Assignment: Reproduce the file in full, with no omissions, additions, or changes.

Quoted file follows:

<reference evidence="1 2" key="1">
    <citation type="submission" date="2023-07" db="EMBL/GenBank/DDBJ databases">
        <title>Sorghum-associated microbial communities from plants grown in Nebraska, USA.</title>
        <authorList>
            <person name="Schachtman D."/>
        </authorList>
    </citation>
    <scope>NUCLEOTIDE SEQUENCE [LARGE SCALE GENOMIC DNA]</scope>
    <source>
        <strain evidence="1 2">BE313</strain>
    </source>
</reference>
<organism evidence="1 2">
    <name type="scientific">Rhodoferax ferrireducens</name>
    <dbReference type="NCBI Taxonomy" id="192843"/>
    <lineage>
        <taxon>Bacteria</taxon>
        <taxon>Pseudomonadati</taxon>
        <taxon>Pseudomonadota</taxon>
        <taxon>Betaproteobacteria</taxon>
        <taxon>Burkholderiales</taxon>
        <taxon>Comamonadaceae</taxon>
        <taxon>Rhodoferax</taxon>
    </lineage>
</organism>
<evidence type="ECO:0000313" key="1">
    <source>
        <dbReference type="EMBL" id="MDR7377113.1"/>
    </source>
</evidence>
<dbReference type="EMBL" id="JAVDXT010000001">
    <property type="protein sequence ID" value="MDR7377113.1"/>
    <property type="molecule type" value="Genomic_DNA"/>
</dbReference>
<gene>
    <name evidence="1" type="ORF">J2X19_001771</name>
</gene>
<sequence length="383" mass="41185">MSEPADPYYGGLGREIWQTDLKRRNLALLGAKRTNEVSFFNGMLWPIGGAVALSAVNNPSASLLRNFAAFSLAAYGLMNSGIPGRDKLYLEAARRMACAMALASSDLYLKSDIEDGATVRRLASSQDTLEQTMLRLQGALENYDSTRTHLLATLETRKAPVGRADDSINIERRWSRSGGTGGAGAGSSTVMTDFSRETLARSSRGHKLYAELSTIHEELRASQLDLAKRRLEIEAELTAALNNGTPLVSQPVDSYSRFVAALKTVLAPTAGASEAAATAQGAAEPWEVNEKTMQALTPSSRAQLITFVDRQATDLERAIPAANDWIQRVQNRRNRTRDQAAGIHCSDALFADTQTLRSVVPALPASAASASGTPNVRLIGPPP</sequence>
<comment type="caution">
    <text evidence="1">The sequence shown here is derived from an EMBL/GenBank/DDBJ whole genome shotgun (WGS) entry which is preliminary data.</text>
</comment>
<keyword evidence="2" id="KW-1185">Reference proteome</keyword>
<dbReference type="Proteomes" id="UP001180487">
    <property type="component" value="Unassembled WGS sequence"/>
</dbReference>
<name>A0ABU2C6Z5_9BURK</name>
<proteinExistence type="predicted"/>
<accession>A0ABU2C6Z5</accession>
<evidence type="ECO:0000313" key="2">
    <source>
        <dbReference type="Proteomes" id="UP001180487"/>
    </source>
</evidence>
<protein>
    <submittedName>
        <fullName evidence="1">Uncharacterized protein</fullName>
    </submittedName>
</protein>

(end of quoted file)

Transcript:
<reference evidence="1 2" key="1">
    <citation type="submission" date="2023-07" db="EMBL/GenBank/DDBJ databases">
        <title>Sorghum-associated microbial communities from plants grown in Nebraska, USA.</title>
        <authorList>
            <person name="Schachtman D."/>
        </authorList>
    </citation>
    <scope>NUCLEOTIDE SEQUENCE [LARGE SCALE GENOMIC DNA]</scope>
    <source>
        <strain evidence="1 2">BE313</strain>
    </source>
</reference>
<organism evidence="1 2">
    <name type="scientific">Rhodoferax ferrireducens</name>
    <dbReference type="NCBI Taxonomy" id="192843"/>
    <lineage>
        <taxon>Bacteria</taxon>
        <taxon>Pseudomonadati</taxon>
        <taxon>Pseudomonadota</taxon>
        <taxon>Betaproteobacteria</taxon>
        <taxon>Burkholderiales</taxon>
        <taxon>Comamonadaceae</taxon>
        <taxon>Rhodoferax</taxon>
    </lineage>
</organism>
<evidence type="ECO:0000313" key="1">
    <source>
        <dbReference type="EMBL" id="MDR7377113.1"/>
    </source>
</evidence>
<dbReference type="EMBL" id="JAVDXT010000001">
    <property type="protein sequence ID" value="MDR7377113.1"/>
    <property type="molecule type" value="Genomic_DNA"/>
</dbReference>
<gene>
    <name evidence="1" type="ORF">J2X19_001771</name>
</gene>
<sequence length="383" mass="41185">MSEPADPYYGGLGREIWQTDLKRRNLALLGAKRTNEVSFFNGMLWPIGGAVALSAVNNPSASLLRNFAAFSLAAYGLMNSGIPGRDKLYLEAARRMACAMALASSDLYLKSDIEDGATVRRLASSQDTLEQTMLRLQGALENYDSTRTHLLATLETRKAPVGRADDSINIERRWSRSGGTGGAGAGSSTVMTDFSRETLARSSRGHKLYAELSTIHEELRASQLDLAKRRLEIEAELTAALNNGTPLVSQPVDSYSRFVAALKTVLAPTAGASEAAATAQGAAEPWEVNEKTMQALTPSSRAQLITFVDRQATDLERAIPAANDWIQRVQNRRNRTRDQAAGIHCSDALFADTQTLRSVVPALPASAASASGTPNVRLIGPPP</sequence>
<comment type="caution">
    <text evidence="1">The sequence shown here is derived from an EMBL/GenBank/DDBJ whole genome shotgun (WGS) entry which is preliminary data.</text>
</comment>
<keyword evidence="2" id="KW-1185">Reference proteome</keyword>
<dbReference type="Proteomes" id="UP001180487">
    <property type="component" value="Unassembled WGS sequence"/>
</dbReference>
<name>A0ABU2C6Z5_9BURK</name>
<proteinExistence type="predicted"/>
<accession>A0ABU2C6Z5</accession>
<evidence type="ECO:0000313" key="2">
    <source>
        <dbReference type="Proteomes" id="UP001180487"/>
    </source>
</evidence>
<protein>
    <submittedName>
        <fullName evidence="1">Uncharacterized protein</fullName>
    </submittedName>
</protein>